We Want You! How To Tell If A Casting Call Is A Scam Or The Real Deal (NBC33 VIDEO)

By Emma Koch

April 10, 2013 Updated Apr 10, 2013 at 5:07 PM EDT

UNITED STATES (www.nbc33.com) -- It's a chance to be famous and maybe win money, but not all casting calls for reality shows are the real deal.

There's only one thing that can bring a person who loves cooking, a McDonald’s Manager, and a rocket scientist together. They've lined up to audition for a new NBC cooking competition show called "Food Fighters."

How these potential contestants find out about such auditions varies. Some found out right before the audition, others received emails and some heard by word of mouth.

Fortunately for all of these hopefuls, this was the real deal because emails are one of the ways phony "casting call" scams lure in people.

(sot: belinda reifke, game show fan)
"I was like, 'Oh My God!' and I freaked out and was like, 'Oh Goodness!' 'Wow!'" remarks game show fan, Belinda Reifke.

Reifke loves to win prizes and she's pretty good at it.

"I won a trip to New York City to have a private concert with Rod Stewart. Trip to Cancun. Trip to see Adam Lambert in person. Movie tickets. There are so many things I can't remember! It's just so much fun," Reifke says.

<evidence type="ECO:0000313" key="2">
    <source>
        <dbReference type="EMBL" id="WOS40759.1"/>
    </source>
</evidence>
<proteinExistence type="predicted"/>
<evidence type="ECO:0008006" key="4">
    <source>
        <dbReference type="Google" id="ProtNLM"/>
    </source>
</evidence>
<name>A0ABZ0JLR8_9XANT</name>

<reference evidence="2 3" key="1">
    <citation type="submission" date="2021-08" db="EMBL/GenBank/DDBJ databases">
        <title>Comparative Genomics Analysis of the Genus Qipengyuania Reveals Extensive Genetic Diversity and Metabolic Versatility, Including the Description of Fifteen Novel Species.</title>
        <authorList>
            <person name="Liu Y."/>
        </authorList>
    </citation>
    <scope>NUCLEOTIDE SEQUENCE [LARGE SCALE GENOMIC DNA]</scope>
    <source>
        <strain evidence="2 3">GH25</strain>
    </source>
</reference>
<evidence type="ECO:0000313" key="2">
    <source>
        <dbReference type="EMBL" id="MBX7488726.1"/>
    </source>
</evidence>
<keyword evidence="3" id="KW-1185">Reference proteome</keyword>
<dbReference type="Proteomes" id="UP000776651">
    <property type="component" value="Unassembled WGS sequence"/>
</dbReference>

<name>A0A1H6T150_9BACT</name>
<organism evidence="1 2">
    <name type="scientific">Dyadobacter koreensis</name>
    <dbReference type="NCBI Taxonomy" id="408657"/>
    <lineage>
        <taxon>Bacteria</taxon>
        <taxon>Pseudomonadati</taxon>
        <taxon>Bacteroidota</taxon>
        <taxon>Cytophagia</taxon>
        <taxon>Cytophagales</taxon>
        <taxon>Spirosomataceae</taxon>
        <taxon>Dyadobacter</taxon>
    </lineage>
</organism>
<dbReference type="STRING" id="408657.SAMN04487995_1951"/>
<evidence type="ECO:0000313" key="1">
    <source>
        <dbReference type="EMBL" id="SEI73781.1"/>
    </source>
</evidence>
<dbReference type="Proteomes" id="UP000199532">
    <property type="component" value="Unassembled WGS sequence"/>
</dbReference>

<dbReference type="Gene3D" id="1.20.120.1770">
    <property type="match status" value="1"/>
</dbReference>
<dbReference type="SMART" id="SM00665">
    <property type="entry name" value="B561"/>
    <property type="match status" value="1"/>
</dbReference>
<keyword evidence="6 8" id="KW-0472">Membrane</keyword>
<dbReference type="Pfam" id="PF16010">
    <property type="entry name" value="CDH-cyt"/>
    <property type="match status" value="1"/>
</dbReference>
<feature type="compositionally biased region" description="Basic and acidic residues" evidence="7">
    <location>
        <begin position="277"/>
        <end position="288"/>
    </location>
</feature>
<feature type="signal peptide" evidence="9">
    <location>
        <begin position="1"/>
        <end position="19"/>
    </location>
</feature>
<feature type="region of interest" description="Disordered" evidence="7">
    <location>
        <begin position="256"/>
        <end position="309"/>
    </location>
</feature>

But she really wants to be on a game show like Deal or No Deal with Howie Mandel. So when and email telling her she’d been selected for the show arrived she was elated. But when she clicked on the link to confirm, nothing happened. Worried she'd just unleashed a virus, she called NBC looking for help.

NBC Entertainment says they see these kind of email scams all the time sometimes the links do lead to a virus, allowing others to steal your information. Others want money.

Plenty of suspicious looking casting calls can be found within just a few minutes of searching through Google.

NBC says "at last count there were more than four fake casting web sites for the Voice charging anywhere from $10 to $2,000 for a 'private casting' for the Voice.""

Erin Tomasello, a casting producer, says “if someone is asking your for money, red alert, red flag guys. It's not a real casting call. We're paid to find you!"

Tomasello has been a casting producer for ten years. And she was at the open casting call for Food Fighters.

Other experts say don't give away cash. Real shows never ask you to pay to play. Do your homework. New shows may not have a title or a website, but check out the production company. Research the name of the casting producer and make sure the show is still on the air.

Looking back, Reifke says she should have realized her email was fake because Deal or No Deal went off the American airwaves more than three years ago. She admits she probably fell for it because she wanted to be on a game show so badly.




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